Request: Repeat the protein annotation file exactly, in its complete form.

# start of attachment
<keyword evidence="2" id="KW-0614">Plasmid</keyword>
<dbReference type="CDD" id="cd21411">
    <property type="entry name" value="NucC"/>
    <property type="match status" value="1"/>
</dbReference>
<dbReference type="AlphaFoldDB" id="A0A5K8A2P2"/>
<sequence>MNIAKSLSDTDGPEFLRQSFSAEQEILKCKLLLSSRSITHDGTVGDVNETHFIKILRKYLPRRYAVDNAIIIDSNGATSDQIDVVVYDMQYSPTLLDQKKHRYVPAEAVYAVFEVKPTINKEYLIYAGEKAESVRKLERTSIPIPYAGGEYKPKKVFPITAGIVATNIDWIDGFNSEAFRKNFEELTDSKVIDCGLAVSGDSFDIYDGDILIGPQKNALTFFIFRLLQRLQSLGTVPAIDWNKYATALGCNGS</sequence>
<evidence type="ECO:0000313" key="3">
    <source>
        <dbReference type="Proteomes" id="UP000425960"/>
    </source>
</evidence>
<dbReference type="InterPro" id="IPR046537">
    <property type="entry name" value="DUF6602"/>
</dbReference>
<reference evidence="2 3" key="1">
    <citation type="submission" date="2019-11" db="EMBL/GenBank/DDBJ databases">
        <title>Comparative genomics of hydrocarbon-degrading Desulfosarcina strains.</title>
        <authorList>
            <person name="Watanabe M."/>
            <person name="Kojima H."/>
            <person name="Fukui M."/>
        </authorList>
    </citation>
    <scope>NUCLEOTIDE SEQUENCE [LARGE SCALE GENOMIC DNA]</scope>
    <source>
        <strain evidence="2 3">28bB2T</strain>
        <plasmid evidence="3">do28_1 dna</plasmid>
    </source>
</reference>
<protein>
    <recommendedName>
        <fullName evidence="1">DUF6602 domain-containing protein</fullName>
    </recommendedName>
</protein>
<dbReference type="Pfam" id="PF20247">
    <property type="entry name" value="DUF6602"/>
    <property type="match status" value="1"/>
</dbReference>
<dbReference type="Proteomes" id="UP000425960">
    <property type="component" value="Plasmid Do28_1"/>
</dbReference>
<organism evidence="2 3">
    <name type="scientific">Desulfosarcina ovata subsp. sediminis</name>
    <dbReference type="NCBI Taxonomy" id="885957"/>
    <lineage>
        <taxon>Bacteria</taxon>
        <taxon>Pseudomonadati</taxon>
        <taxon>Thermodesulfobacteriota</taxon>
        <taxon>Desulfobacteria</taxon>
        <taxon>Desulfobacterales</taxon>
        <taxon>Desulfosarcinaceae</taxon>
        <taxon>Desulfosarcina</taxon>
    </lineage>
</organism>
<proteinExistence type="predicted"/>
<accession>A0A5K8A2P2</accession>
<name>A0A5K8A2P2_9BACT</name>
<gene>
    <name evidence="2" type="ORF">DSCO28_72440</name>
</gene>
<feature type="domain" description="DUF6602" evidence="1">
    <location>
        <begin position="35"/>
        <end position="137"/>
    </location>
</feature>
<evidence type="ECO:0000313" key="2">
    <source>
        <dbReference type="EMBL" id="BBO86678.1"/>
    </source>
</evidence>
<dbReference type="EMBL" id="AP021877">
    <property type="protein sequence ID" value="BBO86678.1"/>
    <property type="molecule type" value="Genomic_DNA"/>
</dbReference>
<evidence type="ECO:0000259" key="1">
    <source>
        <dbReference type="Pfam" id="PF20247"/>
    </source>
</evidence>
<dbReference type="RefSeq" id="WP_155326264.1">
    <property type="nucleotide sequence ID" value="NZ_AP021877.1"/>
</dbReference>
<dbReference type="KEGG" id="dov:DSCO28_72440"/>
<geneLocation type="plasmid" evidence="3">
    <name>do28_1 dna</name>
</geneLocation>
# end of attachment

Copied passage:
<keyword evidence="2" id="KW-0614">Plasmid</keyword>
<dbReference type="CDD" id="cd21411">
    <property type="entry name" value="NucC"/>
    <property type="match status" value="1"/>
</dbReference>
<dbReference type="AlphaFoldDB" id="A0A5K8A2P2"/>
<sequence>MNIAKSLSDTDGPEFLRQSFSAEQEILKCKLLLSSRSITHDGTVGDVNETHFIKILRKYLPRRYAVDNAIIIDSNGATSDQIDVVVYDMQYSPTLLDQKKHRYVPAEAVYAVFEVKPTINKEYLIYAGEKAESVRKLERTSIPIPYAGGEYKPKKVFPITAGIVATNIDWIDGFNSEAFRKNFEELTDSKVIDCGLAVSGDSFDIYDGDILIGPQKNALTFFIFRLLQRLQSLGTVPAIDWNKYATALGCNGS</sequence>
<evidence type="ECO:0000313" key="3">
    <source>
        <dbReference type="Proteomes" id="UP000425960"/>
    </source>
</evidence>
<dbReference type="InterPro" id="IPR046537">
    <property type="entry name" value="DUF6602"/>
</dbReference>
<reference evidence="2 3" key="1">
    <citation type="submission" date="2019-11" db="EMBL/GenBank/DDBJ databases">
        <title>Comparative genomics of hydrocarbon-degrading Desulfosarcina strains.</title>
        <authorList>
            <person name="Watanabe M."/>
            <person name="Kojima H."/>
            <person name="Fukui M."/>
        </authorList>
    </citation>
    <scope>NUCLEOTIDE SEQUENCE [LARGE SCALE GENOMIC DNA]</scope>
    <source>
        <strain evidence="2 3">28bB2T</strain>
        <plasmid evidence="3">do28_1 dna</plasmid>
    </source>
</reference>
<protein>
    <recommendedName>
        <fullName evidence="1">DUF6602 domain-containing protein</fullName>
    </recommendedName>
</protein>
<dbReference type="Pfam" id="PF20247">
    <property type="entry name" value="DUF6602"/>
    <property type="match status" value="1"/>
</dbReference>
<dbReference type="Proteomes" id="UP000425960">
    <property type="component" value="Plasmid Do28_1"/>
</dbReference>
<organism evidence="2 3">
    <name type="scientific">Desulfosarcina ovata subsp. sediminis</name>
    <dbReference type="NCBI Taxonomy" id="885957"/>
    <lineage>
        <taxon>Bacteria</taxon>
        <taxon>Pseudomonadati</taxon>
        <taxon>Thermodesulfobacteriota</taxon>
        <taxon>Desulfobacteria</taxon>
        <taxon>Desulfobacterales</taxon>
        <taxon>Desulfosarcinaceae</taxon>
        <taxon>Desulfosarcina</taxon>
    </lineage>
</organism>
<proteinExistence type="predicted"/>
<accession>A0A5K8A2P2</accession>
<name>A0A5K8A2P2_9BACT</name>
<gene>
    <name evidence="2" type="ORF">DSCO28_72440</name>
</gene>
<feature type="domain" description="DUF6602" evidence="1">
    <location>
        <begin position="35"/>
        <end position="137"/>
    </location>
</feature>
<evidence type="ECO:0000313" key="2">
    <source>
        <dbReference type="EMBL" id="BBO86678.1"/>
    </source>
</evidence>
<dbReference type="EMBL" id="AP021877">
    <property type="protein sequence ID" value="BBO86678.1"/>
    <property type="molecule type" value="Genomic_DNA"/>
</dbReference>
<evidence type="ECO:0000259" key="1">
    <source>
        <dbReference type="Pfam" id="PF20247"/>
    </source>
</evidence>
<dbReference type="RefSeq" id="WP_155326264.1">
    <property type="nucleotide sequence ID" value="NZ_AP021877.1"/>
</dbReference>
<dbReference type="KEGG" id="dov:DSCO28_72440"/>
<geneLocation type="plasmid" evidence="3">
    <name>do28_1 dna</name>
</geneLocation>